Posts Tagged ‘Parks’
Recently someone posted our “sign petition” link onto a New England hunting forum bulletin board. A couple of the responses there were rather shocking, one of which was – why should we be concerned about this, hunting is allowed in National Parks.
So, just to clear up some obvious misconceptions, here is what the NPS has to say about that, taken directly from their website www.nps.gov –
“Most National Parks do not allow consumptive use of the resources, such as hunting, trapping, timber harvesting, and mineral extraction.”
What about a National Monument? – we have been hearing that word lately from park proponents – again, directly from the NPS –
“Monuments are essentially under the same guidelines as a Park.”
Perhaps there is some confusion surrounding Park nomenclature – there is a link here to the NPS website that explains their names and what they mean.
That is not to say there are occasional exceptions to the rule – the permitting process for which would be akin to visiting your local DMV office.
Think of it this way – To casually wave off concerns of freedoms within a National Park would be analagous to saying the following; we’re going to take a city just like what is on Manhattan Island and plop it in the middle of the North Maine Woods – we think it would be great for business and the economy of the region…..and the resulting uproar being dismissed with – yeah, but I’ll still be able to camp there. Maybe you “could” – but the experience would never be the same.
The same for snowmobiling – remember, Park proponents may say all kinds of things that may be ‘allowed’ – but once the land is handed over, all of that goes out the window, and it’s the NPS’s word from then on. Sure, you can answers “yes” to the statement that snowmobiling is allowed in some Parks – would it be the same as it is now on the ITS trails? Absolutely not. Both in Acadia and Yellowstone (which seems to be the most cited Park for sleds) it is restricted to tarred roads within the Park – that’s the precedent. As far as snowmobiling goes – preservationists have been suing for years with varying degrees of success to have snowmobiling stopped in Yellowstone. There are so many rules and regulations it boggles the mind – is that what you want for Maine? I don’t, and I don’t even own a snowmobile – but I respect the rights of others to recreate as they see fit – and someday I may want to get a sled and ride the trails of Millinocket. See the link here and do a search for yourself on the lawsuits to keep sleds out of Yellowstone. They will keep at it and at it until one of these days, they’ll win.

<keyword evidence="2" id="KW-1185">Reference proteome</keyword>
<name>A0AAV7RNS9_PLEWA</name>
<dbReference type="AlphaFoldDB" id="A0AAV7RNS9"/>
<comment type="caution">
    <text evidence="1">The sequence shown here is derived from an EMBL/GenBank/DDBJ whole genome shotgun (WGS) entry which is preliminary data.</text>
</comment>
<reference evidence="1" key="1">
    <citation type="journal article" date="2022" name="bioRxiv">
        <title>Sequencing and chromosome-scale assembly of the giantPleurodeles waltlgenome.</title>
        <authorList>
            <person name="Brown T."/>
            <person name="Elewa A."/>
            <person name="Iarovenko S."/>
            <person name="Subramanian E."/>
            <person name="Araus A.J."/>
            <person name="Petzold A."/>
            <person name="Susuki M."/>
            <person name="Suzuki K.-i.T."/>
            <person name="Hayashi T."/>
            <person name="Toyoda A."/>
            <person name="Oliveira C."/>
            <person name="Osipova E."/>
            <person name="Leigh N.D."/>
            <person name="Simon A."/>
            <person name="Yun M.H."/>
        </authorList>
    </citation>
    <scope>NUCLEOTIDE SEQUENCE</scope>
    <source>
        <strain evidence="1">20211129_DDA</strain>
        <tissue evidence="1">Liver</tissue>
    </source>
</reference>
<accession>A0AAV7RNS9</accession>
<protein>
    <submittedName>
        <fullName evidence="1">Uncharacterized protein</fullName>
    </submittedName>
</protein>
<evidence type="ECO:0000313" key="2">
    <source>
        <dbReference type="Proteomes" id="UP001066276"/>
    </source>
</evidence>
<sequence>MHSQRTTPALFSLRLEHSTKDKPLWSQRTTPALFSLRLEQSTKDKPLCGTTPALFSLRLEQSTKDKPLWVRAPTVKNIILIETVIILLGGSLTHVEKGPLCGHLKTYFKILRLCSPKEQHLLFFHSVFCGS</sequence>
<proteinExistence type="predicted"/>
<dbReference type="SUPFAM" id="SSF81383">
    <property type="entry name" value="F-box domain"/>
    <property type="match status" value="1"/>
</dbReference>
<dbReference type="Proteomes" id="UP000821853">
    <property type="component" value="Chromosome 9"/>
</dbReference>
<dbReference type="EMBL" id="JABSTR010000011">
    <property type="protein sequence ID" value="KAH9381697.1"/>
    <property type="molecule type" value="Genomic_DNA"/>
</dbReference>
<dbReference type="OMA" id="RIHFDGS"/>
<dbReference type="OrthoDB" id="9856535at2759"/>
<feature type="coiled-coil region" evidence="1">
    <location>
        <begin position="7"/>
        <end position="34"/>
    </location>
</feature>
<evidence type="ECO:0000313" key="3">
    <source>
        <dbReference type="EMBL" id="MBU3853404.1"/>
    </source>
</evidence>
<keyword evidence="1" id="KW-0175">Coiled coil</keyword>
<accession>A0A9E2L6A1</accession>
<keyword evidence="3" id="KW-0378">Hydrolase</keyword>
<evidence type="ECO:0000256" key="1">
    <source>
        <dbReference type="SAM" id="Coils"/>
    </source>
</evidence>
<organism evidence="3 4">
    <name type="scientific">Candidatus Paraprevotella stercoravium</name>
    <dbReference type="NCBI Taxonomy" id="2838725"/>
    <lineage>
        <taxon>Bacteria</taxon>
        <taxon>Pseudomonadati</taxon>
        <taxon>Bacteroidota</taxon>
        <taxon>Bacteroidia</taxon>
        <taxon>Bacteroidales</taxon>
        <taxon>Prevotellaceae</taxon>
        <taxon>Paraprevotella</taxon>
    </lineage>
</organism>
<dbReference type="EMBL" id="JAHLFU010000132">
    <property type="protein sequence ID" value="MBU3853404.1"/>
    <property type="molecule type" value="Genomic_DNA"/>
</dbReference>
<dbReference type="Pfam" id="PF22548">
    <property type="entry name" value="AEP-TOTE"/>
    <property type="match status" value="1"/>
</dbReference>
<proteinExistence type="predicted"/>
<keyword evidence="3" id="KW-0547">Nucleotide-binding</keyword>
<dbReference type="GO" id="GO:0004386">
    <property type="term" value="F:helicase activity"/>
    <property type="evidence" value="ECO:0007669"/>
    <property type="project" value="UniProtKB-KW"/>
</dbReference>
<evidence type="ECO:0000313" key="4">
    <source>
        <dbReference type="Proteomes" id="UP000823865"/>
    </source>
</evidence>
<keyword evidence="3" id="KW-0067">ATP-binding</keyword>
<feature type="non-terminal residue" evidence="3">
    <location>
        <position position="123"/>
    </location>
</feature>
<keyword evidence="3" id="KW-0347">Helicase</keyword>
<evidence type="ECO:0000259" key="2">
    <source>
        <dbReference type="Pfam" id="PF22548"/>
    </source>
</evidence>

Just because you can answer “yes” to a question does not mean the experience will be the same, or even close to what we have now. The area of the proposed Park is historically a consumptive use area. In Park Planning 101 the first thing they teach you is you don’t change the traditional use of an area to create a Park. A National Parks rules will effectively stop the historic activity of the region, which is why Roxanne herself has said it could take many many years to attract visitors to the Park…because the historic use of the area would be changing – is that what you want for Maine? Think carefully about your answer.
Please visit preservemainetraditions for more information.
What IS the big deal? What’s the harm? We all want the facts right? Sounds fair enough?
Before going any further along this post, please read the National Park Service Critera for Parkland
There is a glaring omission from this lengthy page outlining criteria for Parkland. Did you find it? Have a guess?
Here is a hint from the article;
To be feasible as a new unit of the National Park System an area’s natural systems and/or historic settings must be of sufficient size and appropriate configuration to ensure long-term protection of the resources and to accommodate public use. It must have potential for efficient administration at a reasonable cost. Important feasibility factors include landownership, acquisition costs, access, threats to the resource, and staff or development requirements.
Still don’t see it?